About Masamoto Shiro-Ko Hongasumi 正本 本霞玉白鋼
The Masamoto Shiro-ko Hongasumi knives are forged in Japan from a combination of white carbon steel #2 and soft iron steel, and handled with magnolia wood and a water buffalo bolster. White steel’s pure carbon content allows for the sharpest cutting edge. The main difference between the kasumi and hongasumi line is found in the crafting process. More steps, higher level craftsman, and greater attention to detail are involved when crafting hongasumi knives, and they therefore are more refined than kasumi knives.
Minosuke Matsuzawa, the founder of the Masamoto Sohonten Company started making knives in 1866. It was his dream that his family would come to be remembered as knife craftsmen throughout the generations. Now, five generations later, Matsuzawa’s vision has been realized and professionally crafted Masamoto knives have become widely regarded as the finest knives made for professional use.
Purpose of Kyo-Saki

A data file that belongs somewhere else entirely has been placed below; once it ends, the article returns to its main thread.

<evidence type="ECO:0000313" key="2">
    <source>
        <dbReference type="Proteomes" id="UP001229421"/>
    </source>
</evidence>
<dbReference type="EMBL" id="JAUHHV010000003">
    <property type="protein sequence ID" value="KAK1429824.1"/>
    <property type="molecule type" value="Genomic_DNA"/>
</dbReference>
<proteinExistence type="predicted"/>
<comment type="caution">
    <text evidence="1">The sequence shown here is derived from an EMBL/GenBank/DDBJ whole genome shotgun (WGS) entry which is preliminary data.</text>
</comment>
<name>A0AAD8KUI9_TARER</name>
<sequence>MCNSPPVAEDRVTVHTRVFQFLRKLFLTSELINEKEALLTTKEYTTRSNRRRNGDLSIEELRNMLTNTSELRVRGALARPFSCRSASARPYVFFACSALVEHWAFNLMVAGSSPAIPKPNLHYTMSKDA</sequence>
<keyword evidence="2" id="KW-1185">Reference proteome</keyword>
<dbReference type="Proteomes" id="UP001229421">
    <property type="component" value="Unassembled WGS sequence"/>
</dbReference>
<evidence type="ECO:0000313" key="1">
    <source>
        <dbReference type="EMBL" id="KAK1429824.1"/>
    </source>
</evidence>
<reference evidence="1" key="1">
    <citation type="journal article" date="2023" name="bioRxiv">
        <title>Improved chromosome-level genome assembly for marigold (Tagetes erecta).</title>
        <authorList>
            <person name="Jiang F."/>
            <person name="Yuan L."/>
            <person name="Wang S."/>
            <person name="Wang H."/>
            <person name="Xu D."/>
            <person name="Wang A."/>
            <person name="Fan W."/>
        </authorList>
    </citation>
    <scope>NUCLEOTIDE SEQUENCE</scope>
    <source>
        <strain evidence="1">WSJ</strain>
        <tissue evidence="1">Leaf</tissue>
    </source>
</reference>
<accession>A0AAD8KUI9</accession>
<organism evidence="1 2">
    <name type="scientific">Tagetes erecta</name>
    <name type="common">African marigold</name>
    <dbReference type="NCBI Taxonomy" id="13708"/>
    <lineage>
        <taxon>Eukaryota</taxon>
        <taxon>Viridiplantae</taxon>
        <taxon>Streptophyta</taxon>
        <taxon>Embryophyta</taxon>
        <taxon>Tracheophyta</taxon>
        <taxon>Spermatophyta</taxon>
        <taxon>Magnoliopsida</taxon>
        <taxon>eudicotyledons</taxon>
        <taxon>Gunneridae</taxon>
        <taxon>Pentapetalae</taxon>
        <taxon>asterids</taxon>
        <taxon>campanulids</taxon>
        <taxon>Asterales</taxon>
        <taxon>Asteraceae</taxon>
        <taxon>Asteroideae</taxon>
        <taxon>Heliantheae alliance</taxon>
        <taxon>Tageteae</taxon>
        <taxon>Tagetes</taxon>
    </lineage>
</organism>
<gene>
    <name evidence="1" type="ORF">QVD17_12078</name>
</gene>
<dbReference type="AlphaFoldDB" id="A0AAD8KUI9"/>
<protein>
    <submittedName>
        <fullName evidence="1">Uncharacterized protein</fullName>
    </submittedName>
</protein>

Unagisaki knives are special traditional Japanese knives used for cutting and filleting eel. What makes the unagisaki knives especially interesting in comparison to other traditional Japanese knives is the number of styles that exist. If you were to divide unagisaki knives into two categories, they would be Kansai and Kanto style unagi knives. If one were to be more specific it would be Edo-style, Kyoto-style, Nagoya-style, Osaka-style and Kyushuu-style. The reason for the number of styles is not because there are different needs or types of eel depending on region. It is due to the variations in preparing the eel. Chefs in the Kanto region slice and open eel from the spine, because of the region's samurai background. Although slicing eel from the stomach would make filleting such a long and slippery fish easier, the idea is strongly associated with seppuku, which is a form of suicide by disembowelment used voluntarily by samurai to die with honor. Therefore the image of cutting the stomach is thought to be taboo and brings bad fortune. However, in the Kansai region where nobility and merchants heavily influenced the culture, there was no disapproval or hesitation to cutting from the stomach. Another theory to the difference is because of a popular saying in the Kansai region by the merchants. "hara o watte hanasou", which literally means lets split our stomach and speak frankly. Kyosaki was originally intended to be able to cut eel from the stomach or the spine. However, because the Kansai region does not steam the eel before grilling, the Kyosaki knife does not have a pointed tip like the Kanto-style knives. The meuchi spike that is typically used with this style of knife has a large end used to help grip the eel while cutting into it.